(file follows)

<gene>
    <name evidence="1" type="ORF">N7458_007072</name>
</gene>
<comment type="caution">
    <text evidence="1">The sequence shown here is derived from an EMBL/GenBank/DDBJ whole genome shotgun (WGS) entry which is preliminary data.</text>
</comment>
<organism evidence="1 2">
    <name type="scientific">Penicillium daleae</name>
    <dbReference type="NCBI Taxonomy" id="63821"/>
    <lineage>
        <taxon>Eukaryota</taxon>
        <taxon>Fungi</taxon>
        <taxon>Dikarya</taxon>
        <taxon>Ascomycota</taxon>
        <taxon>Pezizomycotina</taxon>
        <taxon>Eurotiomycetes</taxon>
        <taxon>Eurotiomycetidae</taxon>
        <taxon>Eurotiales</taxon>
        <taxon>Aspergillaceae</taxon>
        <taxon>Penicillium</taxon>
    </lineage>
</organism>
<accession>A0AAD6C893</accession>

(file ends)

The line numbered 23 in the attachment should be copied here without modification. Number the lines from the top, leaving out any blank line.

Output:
<accession>A0AAD6C893</accession>